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Watch some ball-kicking self-defense with seventies pop princess Lynsey de Paul
01.16.2019
08:12 am
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Down these mean streets a pop star must occasionally go. Though they may not be mean themselves, they are sometimes trained in martial arts like Elvis Presley who was a black belt able to disarm a whole plateful of cheeseburgers at fifteen paces. Or, Stevie Nicks who could fuck you up with her four-inch platform heels. Or, the late seventies pop princess Lynsey de Paul who was so adept at kicking butt in self-defense she made her very own video to let others in on her secret ninja skills.

Lynsey de Paul may not be as well-known today as Presley or Nicks but at the peak of her career in the 1970s, she was a chart-topping star on both sides of the Atlantic. The first woman to win an Ivor Novello Award for her song “Won’t Somebody Dance With Me” in 1974 (she won a second the following year with “No, Honestly”—the theme tune to a hit TV series), de Paul scored a string of hits before her career imploded after a fall-out with her manager Don Arden—aka Sharon Osbourne’s dad. Osbourne described de Paul as “a miserable old cow” and allegedly, during one acrimonious tour, urinated in a suitcase full of the singer’s clothes.

Lynsey de Paul was born Lynsey Monckton Rubin on June 11th, 1948, in north London. Her father was a bad-tempered old git, a property-developer who regularly beat de Paul and her brother. He also spent a lot of time demeaning and undermining his daughter who he claimed would never amount to anything. At the age of eleven, de Paul vowed to get her ass out of the family home ASAP and make enough dough to live an independent life far away from her old man. It was another ten years before de Paul managed to get out, but once gone she never looked back.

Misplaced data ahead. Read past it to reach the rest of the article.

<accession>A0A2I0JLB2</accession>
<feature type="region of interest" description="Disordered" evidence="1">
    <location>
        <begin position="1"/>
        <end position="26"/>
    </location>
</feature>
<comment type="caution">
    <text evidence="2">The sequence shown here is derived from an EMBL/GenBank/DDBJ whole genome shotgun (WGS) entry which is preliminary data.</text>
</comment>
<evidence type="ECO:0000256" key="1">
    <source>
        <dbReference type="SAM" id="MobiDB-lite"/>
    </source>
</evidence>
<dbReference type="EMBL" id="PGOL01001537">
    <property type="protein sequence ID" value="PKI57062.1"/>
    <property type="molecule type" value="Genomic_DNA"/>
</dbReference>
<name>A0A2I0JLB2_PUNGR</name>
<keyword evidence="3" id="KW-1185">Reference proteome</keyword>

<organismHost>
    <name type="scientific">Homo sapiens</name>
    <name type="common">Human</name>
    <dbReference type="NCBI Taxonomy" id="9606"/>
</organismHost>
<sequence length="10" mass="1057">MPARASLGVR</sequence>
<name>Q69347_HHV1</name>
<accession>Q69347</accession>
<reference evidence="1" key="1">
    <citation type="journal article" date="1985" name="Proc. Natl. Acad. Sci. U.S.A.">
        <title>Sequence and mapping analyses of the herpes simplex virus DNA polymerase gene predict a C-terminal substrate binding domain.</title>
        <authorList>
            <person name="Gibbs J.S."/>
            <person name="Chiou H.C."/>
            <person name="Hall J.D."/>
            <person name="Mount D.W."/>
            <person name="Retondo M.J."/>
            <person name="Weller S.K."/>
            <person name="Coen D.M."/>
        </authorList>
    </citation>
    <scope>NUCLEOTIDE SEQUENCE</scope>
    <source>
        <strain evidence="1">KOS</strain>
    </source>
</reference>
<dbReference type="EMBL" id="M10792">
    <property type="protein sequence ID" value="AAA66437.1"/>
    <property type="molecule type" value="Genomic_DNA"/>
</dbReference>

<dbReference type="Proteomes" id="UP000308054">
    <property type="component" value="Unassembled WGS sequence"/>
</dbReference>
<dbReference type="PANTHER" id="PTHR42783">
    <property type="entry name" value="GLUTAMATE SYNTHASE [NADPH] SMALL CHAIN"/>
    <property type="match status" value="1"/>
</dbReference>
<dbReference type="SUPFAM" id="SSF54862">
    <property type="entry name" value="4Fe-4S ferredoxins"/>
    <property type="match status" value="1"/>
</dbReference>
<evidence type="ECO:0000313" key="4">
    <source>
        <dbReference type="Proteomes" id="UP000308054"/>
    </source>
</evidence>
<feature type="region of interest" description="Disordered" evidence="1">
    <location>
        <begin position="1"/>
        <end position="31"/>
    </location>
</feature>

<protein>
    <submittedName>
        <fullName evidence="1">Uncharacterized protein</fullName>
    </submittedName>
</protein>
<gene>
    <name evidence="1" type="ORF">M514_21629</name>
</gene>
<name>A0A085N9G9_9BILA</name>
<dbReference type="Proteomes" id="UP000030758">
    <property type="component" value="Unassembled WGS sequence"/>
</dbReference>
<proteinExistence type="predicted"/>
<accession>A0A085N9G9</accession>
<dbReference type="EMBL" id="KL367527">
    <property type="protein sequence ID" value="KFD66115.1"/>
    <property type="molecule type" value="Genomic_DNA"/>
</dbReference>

My motivation was negative because I was trying to get away from something. I turned it into something positive, so that I wasn’t walking away from home but towards something better.

De Paul studied at art college and had a brief career as a graphic designer before turning her talents towards songwriting in the late 1960s. She wrote a batch of singles for Oliver! star Jack Wild before writing a song called “Sugar Me” for Peter Noone. It was only when her then boyfriend Dudley Moore suggested she should record this single herself instead of Noone that a star was born. “Sugar Me” was de Paul’s first major hit in both the UK and the US. It was the kind of song that once you started singing the opening line, it was difficult not to follow on to the next.

One for you and one for me
But one and one and one,
Pardon me, comes to three.

A simple rhythm, a clever hook and then:

Honey sweet and all the while,
Hid behind the smile was saccharine
I’m a go-between.

I must have sung those lines more times than a few headshrinkers would think healthy. The first time I heard them, I was caught, filleted, and served up ready to eat. Not just for the beauty of the singer but the cleverness of the song. Those old enough to remember “Sugar Me” will know what I mean.
 

 
Watch Lynsey de Paul’s self-defense video ‘Taking Control,’ after the jump…
 

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Posted by Paul Gallagher
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01.16.2019
08:12 am
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Moebius for Maxwell House, 1989
01.15.2019
09:32 am